No. You haven't provided any useful information or test results to analyze. "Acceleration" can mean going from standing still to 15 mph or from 65 to 80 mph. To some people, "sputtering a little" means the vehicle barely runs without three passengers pushing it. Some people get excited over the tiniest thing we don't even notice.
The repair might very well be a do-it-yourselfer project, but first you have to know what's wrong. I can't tell that over a computer. I know a few people who are dangerous if they get close to a screwdriver. Other people make beginning mechanics look bad. I need to have an idea of what you can handle when working on vehicles with way too much unnecessary technology. I've had people get angry with me and call me every name in the book after I told them what needed to be done, then they attempted it themselves and damaged something expensive. I don't have a problem steering you in the right direction, but exactly what kind of answer are you expecting? You have an engine running problem and you didn't even bother to list which engine you have.
You can't call your doctor on the phone and say, "I'm in pain", and expect a diagnosis. You might have a hang nail, cut your foot off with a chainsaw, or you ex-girlfriend came back! At the very least, he's going to ask you a few questions to get started. Reading diagnostic fault codes is always the place to get started. Unfortunately, only Chrysler makes that a 30-second do-it-yourself project. For all other brands, you either need a code reader, a scanner, or there's some terminals to connect in the diagnostic plug. Connecting terminals went away with the new emissions systems on all '96 and newer vehicles, so unless you want to invest in a code reader, you need to go to an auto parts store.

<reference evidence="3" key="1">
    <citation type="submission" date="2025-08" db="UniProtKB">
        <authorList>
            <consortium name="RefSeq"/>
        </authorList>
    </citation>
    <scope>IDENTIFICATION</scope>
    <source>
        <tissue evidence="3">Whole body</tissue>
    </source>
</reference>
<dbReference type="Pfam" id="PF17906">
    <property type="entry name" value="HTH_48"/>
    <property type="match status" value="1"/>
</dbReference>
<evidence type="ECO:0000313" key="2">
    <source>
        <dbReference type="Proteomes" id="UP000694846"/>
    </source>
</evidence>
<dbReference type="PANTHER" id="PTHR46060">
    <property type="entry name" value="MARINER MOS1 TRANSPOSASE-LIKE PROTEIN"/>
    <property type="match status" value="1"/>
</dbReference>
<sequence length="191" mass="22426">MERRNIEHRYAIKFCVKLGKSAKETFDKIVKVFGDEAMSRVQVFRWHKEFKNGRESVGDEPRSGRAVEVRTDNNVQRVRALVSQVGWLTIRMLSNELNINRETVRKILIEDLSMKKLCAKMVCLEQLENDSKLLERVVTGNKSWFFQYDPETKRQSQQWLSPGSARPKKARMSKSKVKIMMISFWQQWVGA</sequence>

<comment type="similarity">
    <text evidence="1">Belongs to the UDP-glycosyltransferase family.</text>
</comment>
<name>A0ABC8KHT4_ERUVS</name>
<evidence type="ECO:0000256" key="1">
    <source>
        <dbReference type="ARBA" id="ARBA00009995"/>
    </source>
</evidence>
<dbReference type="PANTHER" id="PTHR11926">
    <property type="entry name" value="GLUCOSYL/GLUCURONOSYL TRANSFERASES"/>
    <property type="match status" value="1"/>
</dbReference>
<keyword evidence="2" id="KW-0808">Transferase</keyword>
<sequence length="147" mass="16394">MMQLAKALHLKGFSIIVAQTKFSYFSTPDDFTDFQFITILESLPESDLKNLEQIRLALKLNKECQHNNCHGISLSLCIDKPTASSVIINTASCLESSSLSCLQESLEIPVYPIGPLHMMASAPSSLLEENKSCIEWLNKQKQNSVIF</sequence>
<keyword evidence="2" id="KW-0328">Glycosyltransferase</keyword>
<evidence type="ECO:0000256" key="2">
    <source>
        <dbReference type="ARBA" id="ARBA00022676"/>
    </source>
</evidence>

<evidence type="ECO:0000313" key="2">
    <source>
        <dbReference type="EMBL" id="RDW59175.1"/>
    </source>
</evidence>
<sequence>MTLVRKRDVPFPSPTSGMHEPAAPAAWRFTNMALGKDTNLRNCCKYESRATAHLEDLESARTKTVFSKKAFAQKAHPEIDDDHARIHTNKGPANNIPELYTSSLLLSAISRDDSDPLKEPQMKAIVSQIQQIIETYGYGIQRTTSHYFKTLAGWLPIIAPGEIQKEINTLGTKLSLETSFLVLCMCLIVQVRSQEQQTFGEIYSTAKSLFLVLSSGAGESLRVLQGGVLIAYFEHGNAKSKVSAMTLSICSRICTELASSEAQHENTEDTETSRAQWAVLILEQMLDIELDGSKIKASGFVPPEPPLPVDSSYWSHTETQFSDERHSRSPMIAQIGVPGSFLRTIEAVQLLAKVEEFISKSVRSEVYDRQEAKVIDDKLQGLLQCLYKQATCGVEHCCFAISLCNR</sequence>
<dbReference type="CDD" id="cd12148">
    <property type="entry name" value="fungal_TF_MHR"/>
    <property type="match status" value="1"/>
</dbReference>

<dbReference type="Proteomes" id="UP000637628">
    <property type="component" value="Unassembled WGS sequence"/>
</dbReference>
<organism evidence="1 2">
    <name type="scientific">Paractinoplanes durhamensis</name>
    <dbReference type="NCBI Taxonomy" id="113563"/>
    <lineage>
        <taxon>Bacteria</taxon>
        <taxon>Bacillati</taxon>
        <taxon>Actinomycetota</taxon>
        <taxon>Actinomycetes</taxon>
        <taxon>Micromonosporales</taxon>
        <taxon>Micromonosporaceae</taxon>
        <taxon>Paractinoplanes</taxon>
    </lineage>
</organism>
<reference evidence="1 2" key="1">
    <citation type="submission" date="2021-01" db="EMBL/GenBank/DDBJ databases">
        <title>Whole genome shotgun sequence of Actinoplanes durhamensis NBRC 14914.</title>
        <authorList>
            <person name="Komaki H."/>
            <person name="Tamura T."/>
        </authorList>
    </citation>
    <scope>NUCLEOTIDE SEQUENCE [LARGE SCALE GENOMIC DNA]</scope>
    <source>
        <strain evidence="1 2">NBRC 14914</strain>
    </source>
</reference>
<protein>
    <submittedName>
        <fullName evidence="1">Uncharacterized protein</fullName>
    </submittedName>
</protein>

You can find decent code readers on eBay for less than a hundred dollars. One diagnosis from that code reader will cost less than an hour of diagnostic time at a shop.
Thursday, April 9th, 2015 AT 1:14 PM